While continued stock market gains may be a source of worry to contrarian investors anticipating a long-delayed correction, if not a full-fledged bear market, bulls point to robust worldwide GDP growth as a fundamental reason for continued optimism. Paul Gambles, co-founder and managing director of Thailand-based research and advisory firm MBMG Group, disagrees. “We’re really terrified,” he told CNBC, adding that the high level of coordinated global economic growth looks to him like a “blow-off top” and that similar scenarios preceded previous financial crises. As a result, he rates the current level of risk faced by investors as “exponential,” per CNBC.
U.S. Stocks’ Meteoric Rise
The Dow Jones Industrial Average (DJIA) broke the 25,000 barrier on Jan. 4. Moreover, it rocketed upward by 1,000 points in just 35 calendar days, the fastest increase of that magnitude ever, CNBC notes. The Dow had attained 24,000 for the first time ever on Nov. 30. Since its bear market low in intraday trading on March 6, 2009, the Dow has risen 291% through the close on Jan. 5. The S&P 500 Index (SPX) also reached its bear market low in intraday trading on the same date, and has tacked on 311% subsequently.
$1 Trillion Withdrawal
Even as U.S. equity prices have surged to new all-time highs, there is evidence of a widespread retreat from U.S. stocks by the investing public. Since the start of 2012, retail investors have withdrawn almost $1 trillion from mutual funds that focus on U.S. stocks, according to fund tracking firm EPFR Global, as reported by The Wall Street Journal.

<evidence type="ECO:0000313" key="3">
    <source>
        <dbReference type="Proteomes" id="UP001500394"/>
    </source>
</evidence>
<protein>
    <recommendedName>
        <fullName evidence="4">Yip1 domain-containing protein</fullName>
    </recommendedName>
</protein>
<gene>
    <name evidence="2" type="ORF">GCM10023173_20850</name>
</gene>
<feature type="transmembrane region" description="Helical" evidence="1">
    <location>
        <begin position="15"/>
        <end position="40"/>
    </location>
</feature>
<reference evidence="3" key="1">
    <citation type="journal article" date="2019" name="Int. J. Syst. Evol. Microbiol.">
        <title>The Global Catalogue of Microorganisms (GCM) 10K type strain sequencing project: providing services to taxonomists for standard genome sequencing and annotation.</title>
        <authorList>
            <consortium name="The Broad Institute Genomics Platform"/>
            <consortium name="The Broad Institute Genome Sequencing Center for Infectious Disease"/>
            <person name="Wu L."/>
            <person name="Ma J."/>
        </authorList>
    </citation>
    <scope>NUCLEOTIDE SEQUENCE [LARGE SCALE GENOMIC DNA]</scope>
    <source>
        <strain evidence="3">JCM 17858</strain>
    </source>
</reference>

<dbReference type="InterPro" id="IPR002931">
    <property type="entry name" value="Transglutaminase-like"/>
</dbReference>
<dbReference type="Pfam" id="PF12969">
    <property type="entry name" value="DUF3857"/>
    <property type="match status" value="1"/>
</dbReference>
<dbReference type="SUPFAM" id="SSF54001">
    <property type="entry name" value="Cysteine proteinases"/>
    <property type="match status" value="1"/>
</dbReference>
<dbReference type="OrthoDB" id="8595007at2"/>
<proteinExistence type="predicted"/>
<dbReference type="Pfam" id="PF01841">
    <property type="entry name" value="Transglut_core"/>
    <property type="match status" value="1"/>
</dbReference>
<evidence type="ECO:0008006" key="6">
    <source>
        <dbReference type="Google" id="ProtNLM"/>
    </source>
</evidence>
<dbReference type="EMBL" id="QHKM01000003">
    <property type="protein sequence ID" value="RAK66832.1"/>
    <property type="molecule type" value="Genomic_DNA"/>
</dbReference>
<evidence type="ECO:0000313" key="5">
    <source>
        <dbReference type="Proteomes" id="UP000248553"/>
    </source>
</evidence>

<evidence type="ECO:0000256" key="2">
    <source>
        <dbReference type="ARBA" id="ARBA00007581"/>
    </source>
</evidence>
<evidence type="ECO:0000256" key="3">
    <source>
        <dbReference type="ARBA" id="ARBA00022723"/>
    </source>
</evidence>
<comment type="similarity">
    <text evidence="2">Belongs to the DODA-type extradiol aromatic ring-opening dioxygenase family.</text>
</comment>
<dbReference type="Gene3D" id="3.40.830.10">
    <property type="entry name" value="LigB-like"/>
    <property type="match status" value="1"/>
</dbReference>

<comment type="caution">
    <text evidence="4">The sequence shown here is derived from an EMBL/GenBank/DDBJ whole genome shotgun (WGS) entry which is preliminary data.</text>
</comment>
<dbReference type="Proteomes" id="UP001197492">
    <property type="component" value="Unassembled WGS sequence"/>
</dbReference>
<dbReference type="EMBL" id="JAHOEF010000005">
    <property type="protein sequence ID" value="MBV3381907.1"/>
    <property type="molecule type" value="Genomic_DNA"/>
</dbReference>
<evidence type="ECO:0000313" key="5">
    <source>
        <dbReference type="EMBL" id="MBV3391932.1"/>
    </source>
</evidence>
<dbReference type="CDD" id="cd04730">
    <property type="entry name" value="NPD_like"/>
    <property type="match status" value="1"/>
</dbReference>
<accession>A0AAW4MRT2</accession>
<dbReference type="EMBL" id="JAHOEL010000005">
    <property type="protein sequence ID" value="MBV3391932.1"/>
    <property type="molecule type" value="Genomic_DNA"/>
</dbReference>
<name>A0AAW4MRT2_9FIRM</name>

The caveat is that much of that money may have been reinvested in equity-based exchange-traded funds (ETF), as part of a long-term trend among investors away from underperforming actively managed funds, and towards lower-cost passively managed index funds and ETFs. EPFR estimates that 40% of that $1 trillion may have moved into equity-based ETFs. If so, the net withdrawal from U.S. stock funds still would be significant, at $600 billion.
Moreover, the number of Americans holding stocks has declined in the current bull market, according to a Gallup survey cited by the Journal. In a poll conducted in early 2017, only 54% of respondents reported owning stocks. By contrast, 62%, on average, had indicated that they held equities in the period from 2001 to 2008, which fell between the bursting of the dotcom bubble and the onset of the financial crisis.
Meanwhile, the Investment Company Institute (ICI) reports that fixed income mutual funds and ETFs have received at least $950 billion of net inflows since 2012, the Journal adds. (For more, see also: Stocks Could Rise As Much As 27% in 2018.)
A flattening yield curve historically heralds slower economic growth and peaks in the equity markets, Barron’s reports. The yield on the two-year U.S. Treasury Note recently rose to 1.97%, while that on the 10-year T-Note moved slightly upward to 2.47%, per Barron’s. The former is most sensitive to expectations about short-term rates, and the futures markets are pricing in an 80% likelihood that the Federal Reserve will increase the fed funds rate by another 0.25% in March, from its current target range of 1.25% to 1.50%, according to the publication. (For more, see also: How The Fed May Kill The 2018 Stock Rally.)
Nonetheless, data from the American Association of Individual Investors (AAII) and Investors Intelligence indicate “that the bullish sentiment is certainly euphoric,” as Peter Boockvar, chief investment officer at New Jersey-based Bleakley Financial Group told Barron’s. Indeed, he adds, the Investors Intelligence weekly report on market advisors has been registering 60% bullish sentiment for the longest stretch in its 50-year history.